A sneak peek at Nature.com articles’ archive

We’re getting closer to releasing the full set of metadata covering over one million articles published by Nature Publishing Group since 1845. So here’s a sneak peek at this dataset, in the form of a simple d3.js visual summary of what soon will be available to download and reuse.

In the last months I’ve been working with my colleagues at Macmillan Science and Education on an open data portal that makes available to the public many of the taxonomies and ontologies we use internally for organising the content we publish.

This is part of our ongoing involvement with linked data and semantic technologies, aimed both at leveraging these tools to the end of transforming the publishing workflow into a more dynamic platform, and at contributing to the evolving web of open data with a rich dataset of scientific articles metadata.

The articles dataset includes metadata about all articles published by the Nature journal, of course. But not only: the Scientific American, Nature Medicine, Nature Genetics and many other titles are also part of it (note: the full list can be downloaded as raw data here).

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The first diagram shows how many articles have been published each year since 1845 (the start year of Scientific American). Nature began only a few years later in 1869; the curve getting steeper in the 90s instead corresponds to the exponential increase in publications due to the progressive specialisation of scientific journals (e.g. all the nature-branded titles).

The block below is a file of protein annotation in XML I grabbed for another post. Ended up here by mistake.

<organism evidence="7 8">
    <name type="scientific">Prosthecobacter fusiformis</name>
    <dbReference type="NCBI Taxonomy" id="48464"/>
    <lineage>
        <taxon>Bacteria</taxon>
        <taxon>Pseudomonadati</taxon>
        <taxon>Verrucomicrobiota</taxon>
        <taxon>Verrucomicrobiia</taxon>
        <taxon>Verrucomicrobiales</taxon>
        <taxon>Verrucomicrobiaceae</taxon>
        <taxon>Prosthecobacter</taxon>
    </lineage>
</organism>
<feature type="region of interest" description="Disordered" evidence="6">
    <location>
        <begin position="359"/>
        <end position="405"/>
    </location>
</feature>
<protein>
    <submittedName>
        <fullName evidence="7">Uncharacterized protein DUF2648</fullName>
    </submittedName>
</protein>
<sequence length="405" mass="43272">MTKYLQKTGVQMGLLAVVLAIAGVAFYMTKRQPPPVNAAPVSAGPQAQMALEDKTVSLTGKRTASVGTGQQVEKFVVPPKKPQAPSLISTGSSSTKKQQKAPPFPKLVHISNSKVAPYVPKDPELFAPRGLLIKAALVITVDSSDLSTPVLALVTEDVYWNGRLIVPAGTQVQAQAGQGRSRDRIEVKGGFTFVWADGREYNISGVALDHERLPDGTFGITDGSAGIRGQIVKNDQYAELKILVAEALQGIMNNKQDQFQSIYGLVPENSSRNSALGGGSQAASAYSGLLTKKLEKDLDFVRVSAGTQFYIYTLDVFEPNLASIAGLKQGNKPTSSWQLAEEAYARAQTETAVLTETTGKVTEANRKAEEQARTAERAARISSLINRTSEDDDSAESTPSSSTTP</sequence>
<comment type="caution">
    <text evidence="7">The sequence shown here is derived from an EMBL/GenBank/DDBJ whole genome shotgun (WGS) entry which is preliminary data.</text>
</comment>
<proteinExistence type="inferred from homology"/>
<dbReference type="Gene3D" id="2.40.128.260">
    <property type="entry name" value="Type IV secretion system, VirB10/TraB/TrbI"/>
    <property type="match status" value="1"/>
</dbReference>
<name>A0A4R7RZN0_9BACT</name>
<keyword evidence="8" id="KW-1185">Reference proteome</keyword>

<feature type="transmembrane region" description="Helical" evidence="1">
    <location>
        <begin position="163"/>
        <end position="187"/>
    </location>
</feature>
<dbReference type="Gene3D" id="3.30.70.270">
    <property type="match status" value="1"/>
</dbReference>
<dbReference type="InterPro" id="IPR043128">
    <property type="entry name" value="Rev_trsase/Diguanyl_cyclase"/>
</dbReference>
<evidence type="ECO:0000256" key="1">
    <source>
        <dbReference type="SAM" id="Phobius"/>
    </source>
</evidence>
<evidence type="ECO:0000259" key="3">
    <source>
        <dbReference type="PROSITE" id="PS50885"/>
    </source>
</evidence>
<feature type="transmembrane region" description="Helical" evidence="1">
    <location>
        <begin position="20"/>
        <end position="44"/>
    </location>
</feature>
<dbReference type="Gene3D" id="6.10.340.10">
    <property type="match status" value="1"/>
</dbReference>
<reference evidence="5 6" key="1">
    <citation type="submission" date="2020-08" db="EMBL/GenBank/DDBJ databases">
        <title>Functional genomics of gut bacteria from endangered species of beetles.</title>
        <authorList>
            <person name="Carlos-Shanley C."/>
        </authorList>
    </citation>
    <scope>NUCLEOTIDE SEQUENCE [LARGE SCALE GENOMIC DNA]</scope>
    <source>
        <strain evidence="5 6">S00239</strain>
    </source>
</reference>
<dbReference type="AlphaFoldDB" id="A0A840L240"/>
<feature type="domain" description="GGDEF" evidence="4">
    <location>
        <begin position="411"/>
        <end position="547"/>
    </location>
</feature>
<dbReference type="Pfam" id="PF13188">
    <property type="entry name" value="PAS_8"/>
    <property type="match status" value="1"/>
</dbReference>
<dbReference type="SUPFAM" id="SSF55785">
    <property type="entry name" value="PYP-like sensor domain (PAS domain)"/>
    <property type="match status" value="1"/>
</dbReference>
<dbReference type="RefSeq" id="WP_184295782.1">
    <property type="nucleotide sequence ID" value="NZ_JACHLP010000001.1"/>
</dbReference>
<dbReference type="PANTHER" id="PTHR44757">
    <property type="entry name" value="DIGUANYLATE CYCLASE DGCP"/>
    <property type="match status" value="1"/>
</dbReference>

The second diagram instead shows the increase in publication volumes on an incremental scale. We’ve now reached the 1M articles and counting!

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In order to create the charts I played around with a nifty example from Mike Bostock (http://bl.ocks.org/mbostock/3902569) and added a couple of extra things to it.

The full source code is on Github.

Finally, worth mentioning that this metadata had already been made available a few of years ago under the CC0 license: you can still access it here. This upcoming release though makes it available in the context of a much more precise and stable set of ontologies. Meaning that the semantics of the dataset is more clearly laid out and consistent.

So stay tuned for more! ..and if you plan/would like to reuse these datasets please do get in touch, either here of by emailing developers@nature.com.

 

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